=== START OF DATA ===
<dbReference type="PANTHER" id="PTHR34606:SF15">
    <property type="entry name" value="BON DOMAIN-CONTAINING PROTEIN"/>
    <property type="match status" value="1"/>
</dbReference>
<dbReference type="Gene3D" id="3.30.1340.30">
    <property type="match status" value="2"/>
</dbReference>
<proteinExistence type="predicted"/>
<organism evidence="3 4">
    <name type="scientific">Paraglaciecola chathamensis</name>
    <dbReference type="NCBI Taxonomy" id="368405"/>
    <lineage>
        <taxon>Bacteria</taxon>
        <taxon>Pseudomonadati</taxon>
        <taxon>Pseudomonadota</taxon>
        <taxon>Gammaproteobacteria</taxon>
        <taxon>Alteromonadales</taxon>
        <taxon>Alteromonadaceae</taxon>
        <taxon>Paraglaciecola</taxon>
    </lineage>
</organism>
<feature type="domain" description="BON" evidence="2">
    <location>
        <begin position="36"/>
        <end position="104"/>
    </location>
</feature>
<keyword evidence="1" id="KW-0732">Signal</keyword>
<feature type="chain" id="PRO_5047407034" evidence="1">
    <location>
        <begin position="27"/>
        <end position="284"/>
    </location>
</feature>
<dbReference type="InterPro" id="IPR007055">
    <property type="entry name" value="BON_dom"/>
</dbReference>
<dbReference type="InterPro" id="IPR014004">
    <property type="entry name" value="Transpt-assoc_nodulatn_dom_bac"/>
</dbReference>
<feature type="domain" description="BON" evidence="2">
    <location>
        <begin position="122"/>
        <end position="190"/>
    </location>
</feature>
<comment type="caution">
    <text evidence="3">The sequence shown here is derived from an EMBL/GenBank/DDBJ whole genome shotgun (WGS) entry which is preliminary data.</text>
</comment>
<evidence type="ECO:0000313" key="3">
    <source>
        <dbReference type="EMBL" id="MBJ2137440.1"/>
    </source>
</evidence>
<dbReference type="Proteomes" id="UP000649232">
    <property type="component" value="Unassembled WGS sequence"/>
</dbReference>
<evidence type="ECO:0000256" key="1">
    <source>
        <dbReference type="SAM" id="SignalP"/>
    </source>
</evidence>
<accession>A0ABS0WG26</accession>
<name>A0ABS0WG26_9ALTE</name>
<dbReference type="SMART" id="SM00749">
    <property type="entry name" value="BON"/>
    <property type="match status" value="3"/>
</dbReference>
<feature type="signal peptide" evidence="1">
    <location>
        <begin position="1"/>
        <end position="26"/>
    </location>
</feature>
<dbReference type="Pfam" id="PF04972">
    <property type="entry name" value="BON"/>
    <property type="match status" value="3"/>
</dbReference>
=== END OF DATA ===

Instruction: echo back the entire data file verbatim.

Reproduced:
<dbReference type="PANTHER" id="PTHR34606:SF15">
    <property type="entry name" value="BON DOMAIN-CONTAINING PROTEIN"/>
    <property type="match status" value="1"/>
</dbReference>
<dbReference type="Gene3D" id="3.30.1340.30">
    <property type="match status" value="2"/>
</dbReference>
<proteinExistence type="predicted"/>
<organism evidence="3 4">
    <name type="scientific">Paraglaciecola chathamensis</name>
    <dbReference type="NCBI Taxonomy" id="368405"/>
    <lineage>
        <taxon>Bacteria</taxon>
        <taxon>Pseudomonadati</taxon>
        <taxon>Pseudomonadota</taxon>
        <taxon>Gammaproteobacteria</taxon>
        <taxon>Alteromonadales</taxon>
        <taxon>Alteromonadaceae</taxon>
        <taxon>Paraglaciecola</taxon>
    </lineage>
</organism>
<feature type="domain" description="BON" evidence="2">
    <location>
        <begin position="36"/>
        <end position="104"/>
    </location>
</feature>
<keyword evidence="1" id="KW-0732">Signal</keyword>
<feature type="chain" id="PRO_5047407034" evidence="1">
    <location>
        <begin position="27"/>
        <end position="284"/>
    </location>
</feature>
<dbReference type="InterPro" id="IPR007055">
    <property type="entry name" value="BON_dom"/>
</dbReference>
<dbReference type="InterPro" id="IPR014004">
    <property type="entry name" value="Transpt-assoc_nodulatn_dom_bac"/>
</dbReference>
<feature type="domain" description="BON" evidence="2">
    <location>
        <begin position="122"/>
        <end position="190"/>
    </location>
</feature>
<comment type="caution">
    <text evidence="3">The sequence shown here is derived from an EMBL/GenBank/DDBJ whole genome shotgun (WGS) entry which is preliminary data.</text>
</comment>
<evidence type="ECO:0000313" key="3">
    <source>
        <dbReference type="EMBL" id="MBJ2137440.1"/>
    </source>
</evidence>
<dbReference type="Proteomes" id="UP000649232">
    <property type="component" value="Unassembled WGS sequence"/>
</dbReference>
<evidence type="ECO:0000256" key="1">
    <source>
        <dbReference type="SAM" id="SignalP"/>
    </source>
</evidence>
<accession>A0ABS0WG26</accession>
<name>A0ABS0WG26_9ALTE</name>
<dbReference type="SMART" id="SM00749">
    <property type="entry name" value="BON"/>
    <property type="match status" value="3"/>
</dbReference>
<feature type="signal peptide" evidence="1">
    <location>
        <begin position="1"/>
        <end position="26"/>
    </location>
</feature>
<dbReference type="Pfam" id="PF04972">
    <property type="entry name" value="BON"/>
    <property type="match status" value="3"/>
</dbReference>